Characteristics of Fairy Tales

› Fairy Tales

What are the characteristics of fairy tales and how can teachers use them in the classroom?  Here is a detailed explanation plus a terrific unit on teaching tales from around the world.

A little girl dreaming about castles and characteristics of fairy tales

Fairy tales have been around for thousands of years, beginning with oral traditions.  These fictional stories come from all cultures and many have their own versions of well-known tales in the English world.

Sometimes these tales are thought to have historical accuracy.  They come from a culture where certain elements were once believed to be real, such as ogres, witches and sprites.  

Fairy tales were originally told or written as much for adults as for children, but often they seem to have been used to teach a valuable lesson.  For example, the classic tale of Peter and the Wolf comes from Russia.  It was quite common for wolves to prowl the forests and many children did seem to simply "disappear."  They were likely eaten by wolves, so it was natural that the story had a wolf as the element of evil and was used to scare children into not going into the woods alone.

Many cultures use a variation of the wolf as the bad character in their fairy tales.  The American Southwest features a coyote, a crocodile is used in Asian stories and dragons may be found in old European tales.

The real versions of fairy tales can be quite frightening to read (Rumpelstiltskin rips his own leg off when he stomps through the floor in anger!), so they have often been rewritten to take out certain "unwholesome" references.  The Disney movies sometimes aren't much like the original versions!

What is a Fairy Tale, exactly?

A fairy tale is a story with magical elements.  It's actually quite difficult to define this type of literature as many of the characteristics cross over into fables and folklore.  But there are common characteristics of fairy tales share to a certain extent:

  • Set in the past
  • Use some form or variation of "Once upon a time"
  • Fantasy or make-believe elements
  • Enchanted setting - can include forests, castles, water or kingdoms
  • Clearly defined good and evil characters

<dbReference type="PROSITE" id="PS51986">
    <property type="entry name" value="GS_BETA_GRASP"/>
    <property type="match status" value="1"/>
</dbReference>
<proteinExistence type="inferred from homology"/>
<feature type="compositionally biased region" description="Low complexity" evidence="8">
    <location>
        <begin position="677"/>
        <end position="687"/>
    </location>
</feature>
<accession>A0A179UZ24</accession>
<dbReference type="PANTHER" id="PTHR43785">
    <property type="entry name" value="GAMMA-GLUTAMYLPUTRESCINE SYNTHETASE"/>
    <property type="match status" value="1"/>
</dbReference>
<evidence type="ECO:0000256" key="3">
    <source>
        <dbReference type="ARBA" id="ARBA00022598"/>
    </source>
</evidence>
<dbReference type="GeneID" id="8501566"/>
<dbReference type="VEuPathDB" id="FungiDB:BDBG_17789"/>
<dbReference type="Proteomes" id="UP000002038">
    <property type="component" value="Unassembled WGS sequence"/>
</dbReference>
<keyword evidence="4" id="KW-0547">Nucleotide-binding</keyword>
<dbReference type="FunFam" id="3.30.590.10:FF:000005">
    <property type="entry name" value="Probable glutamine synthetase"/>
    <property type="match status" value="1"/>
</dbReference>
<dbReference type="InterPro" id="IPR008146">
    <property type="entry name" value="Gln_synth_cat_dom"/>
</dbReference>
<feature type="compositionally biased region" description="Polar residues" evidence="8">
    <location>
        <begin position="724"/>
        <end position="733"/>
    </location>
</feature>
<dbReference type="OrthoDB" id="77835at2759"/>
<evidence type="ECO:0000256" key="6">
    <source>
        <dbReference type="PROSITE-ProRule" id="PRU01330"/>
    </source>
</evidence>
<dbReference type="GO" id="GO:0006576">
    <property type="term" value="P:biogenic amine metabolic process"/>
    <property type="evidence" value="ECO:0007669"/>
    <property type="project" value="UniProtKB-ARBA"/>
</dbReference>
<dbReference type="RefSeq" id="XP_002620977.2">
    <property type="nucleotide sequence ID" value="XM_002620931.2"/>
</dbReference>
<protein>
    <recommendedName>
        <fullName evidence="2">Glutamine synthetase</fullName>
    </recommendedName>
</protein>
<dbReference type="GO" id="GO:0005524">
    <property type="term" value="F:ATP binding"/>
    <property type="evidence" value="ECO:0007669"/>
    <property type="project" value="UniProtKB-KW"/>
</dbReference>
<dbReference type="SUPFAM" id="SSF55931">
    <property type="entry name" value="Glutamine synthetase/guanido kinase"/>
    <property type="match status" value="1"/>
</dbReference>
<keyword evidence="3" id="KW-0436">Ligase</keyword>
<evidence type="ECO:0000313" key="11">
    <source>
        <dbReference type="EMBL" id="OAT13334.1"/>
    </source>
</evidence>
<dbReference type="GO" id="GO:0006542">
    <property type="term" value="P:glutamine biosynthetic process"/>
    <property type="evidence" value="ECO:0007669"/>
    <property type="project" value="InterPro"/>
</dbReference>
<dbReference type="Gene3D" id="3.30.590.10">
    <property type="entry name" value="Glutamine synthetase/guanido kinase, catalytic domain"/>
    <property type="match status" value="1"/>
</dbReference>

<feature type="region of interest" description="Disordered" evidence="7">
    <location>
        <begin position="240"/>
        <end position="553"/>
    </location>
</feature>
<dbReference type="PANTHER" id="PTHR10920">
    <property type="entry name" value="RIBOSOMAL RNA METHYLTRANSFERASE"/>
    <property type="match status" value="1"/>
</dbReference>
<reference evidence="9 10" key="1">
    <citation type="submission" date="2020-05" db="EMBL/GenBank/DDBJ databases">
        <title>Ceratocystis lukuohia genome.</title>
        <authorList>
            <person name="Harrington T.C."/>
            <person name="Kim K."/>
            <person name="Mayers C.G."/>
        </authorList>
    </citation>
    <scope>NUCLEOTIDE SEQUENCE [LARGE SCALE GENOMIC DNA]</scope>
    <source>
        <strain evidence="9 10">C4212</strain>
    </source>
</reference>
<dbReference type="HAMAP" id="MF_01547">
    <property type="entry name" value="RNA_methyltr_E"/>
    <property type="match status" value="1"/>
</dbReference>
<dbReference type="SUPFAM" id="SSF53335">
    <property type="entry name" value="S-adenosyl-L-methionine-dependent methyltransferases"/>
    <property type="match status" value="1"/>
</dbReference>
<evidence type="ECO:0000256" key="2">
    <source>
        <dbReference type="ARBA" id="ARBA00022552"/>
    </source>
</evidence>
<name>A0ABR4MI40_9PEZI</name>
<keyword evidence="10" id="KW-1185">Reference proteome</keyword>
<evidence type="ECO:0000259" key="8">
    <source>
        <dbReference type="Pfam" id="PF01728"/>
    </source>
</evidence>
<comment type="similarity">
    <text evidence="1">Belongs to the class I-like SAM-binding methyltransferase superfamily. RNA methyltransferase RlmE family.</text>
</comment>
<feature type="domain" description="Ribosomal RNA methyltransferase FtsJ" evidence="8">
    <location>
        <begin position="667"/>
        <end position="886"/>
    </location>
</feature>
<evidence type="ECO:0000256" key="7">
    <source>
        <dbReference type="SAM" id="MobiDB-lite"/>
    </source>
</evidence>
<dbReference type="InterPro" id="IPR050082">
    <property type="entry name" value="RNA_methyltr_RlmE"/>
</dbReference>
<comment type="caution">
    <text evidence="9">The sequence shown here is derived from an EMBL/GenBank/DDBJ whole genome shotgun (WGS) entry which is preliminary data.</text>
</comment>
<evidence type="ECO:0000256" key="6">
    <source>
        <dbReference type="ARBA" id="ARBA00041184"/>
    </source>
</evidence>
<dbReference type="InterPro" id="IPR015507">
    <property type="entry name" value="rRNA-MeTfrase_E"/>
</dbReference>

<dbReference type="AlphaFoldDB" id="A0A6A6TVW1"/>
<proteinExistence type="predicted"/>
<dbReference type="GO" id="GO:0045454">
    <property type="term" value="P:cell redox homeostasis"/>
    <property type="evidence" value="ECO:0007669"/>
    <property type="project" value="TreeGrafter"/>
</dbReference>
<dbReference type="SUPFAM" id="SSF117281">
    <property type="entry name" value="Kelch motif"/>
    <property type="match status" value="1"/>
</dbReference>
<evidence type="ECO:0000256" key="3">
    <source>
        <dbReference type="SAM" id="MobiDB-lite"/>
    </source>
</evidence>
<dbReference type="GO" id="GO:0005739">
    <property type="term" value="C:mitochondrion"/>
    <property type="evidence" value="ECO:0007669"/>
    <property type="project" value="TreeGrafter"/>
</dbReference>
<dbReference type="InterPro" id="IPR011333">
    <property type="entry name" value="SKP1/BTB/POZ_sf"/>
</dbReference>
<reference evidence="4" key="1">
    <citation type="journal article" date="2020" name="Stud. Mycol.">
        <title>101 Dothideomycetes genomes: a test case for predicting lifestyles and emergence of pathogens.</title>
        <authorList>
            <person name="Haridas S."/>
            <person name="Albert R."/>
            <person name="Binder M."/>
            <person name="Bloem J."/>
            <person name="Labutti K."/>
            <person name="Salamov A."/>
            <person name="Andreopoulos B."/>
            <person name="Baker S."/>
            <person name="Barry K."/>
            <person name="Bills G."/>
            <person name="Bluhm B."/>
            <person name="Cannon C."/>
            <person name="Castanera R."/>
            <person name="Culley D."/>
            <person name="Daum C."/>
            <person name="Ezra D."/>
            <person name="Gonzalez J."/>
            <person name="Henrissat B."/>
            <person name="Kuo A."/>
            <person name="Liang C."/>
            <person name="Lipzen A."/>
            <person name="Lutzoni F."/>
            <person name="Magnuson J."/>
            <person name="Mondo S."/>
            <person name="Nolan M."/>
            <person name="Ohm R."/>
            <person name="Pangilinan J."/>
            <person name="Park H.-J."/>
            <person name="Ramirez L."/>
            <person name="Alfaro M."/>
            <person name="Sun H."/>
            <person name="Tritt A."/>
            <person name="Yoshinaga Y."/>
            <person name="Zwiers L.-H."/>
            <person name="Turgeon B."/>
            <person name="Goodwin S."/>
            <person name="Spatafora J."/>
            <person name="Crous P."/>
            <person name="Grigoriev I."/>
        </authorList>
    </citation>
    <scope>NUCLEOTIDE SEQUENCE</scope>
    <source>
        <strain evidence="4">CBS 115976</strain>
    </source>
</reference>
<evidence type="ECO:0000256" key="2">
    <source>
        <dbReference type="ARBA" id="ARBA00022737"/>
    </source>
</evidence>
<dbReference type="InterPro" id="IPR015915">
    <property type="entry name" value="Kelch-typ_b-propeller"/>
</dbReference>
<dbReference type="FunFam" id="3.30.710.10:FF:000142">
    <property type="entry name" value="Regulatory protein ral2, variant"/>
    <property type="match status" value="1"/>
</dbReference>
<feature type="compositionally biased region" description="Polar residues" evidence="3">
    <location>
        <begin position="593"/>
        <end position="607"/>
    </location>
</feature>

• Magical elements
  • Characters take on unusual forms (giants, witches, dwarfs, talking animals)
  • Groups of 3 (objects, people or events)
  • Clearly defined problem, climax and resolution
  • Most often they have a happy ending
  • Teach a lesson that is important to the culture it came from

Most importantly, fairy tales do NOT have to include a fairy!

How to Teach Using Fairy Tales

It is absolutely essential that a teacher read aloud many of these stories during the unit of study. They are part of an oral tradition and should be used as such.  I prefer to read the "original" tales over the more modern ones as I can tie in cultural elements and perspectives.

A suggested plan is detailed in my free download for teaching fairy tales (below), but here are the basic elements I follow:

  • Collect 15-20 different books to use as read alouds and put them out for browsing and re-reading
  • Use reciprocal teaching during the read alouds
  • Create an anchor chart for the characteristics of fairy tales as described above
  • Each child keeps a study journal that you can make from my download
  • Lots of opportunities for independent and buddy reading from multi-cultural versions of well-known tales (I introduce those only after reading aloud the original versions)

I have written this terrific free unit on using multicultural fairy tales in the classroom and am thrilled to give it to you!

All I ask is that you comment or share this page either on Facebook, Twitter or Google+.  Just scroll to the bottom of the page!

Thank you!

There are so many fairy tale versions you can include in your reading comprehension lessons. The most important thing, to me, is that the children become excited about the genre and take initiative in exploring .

This unit provides multiple opportunities for them to improve their fluency, prosody and ability to think deeply about the texts while developing meta-cognition.  I hope you love it too! 

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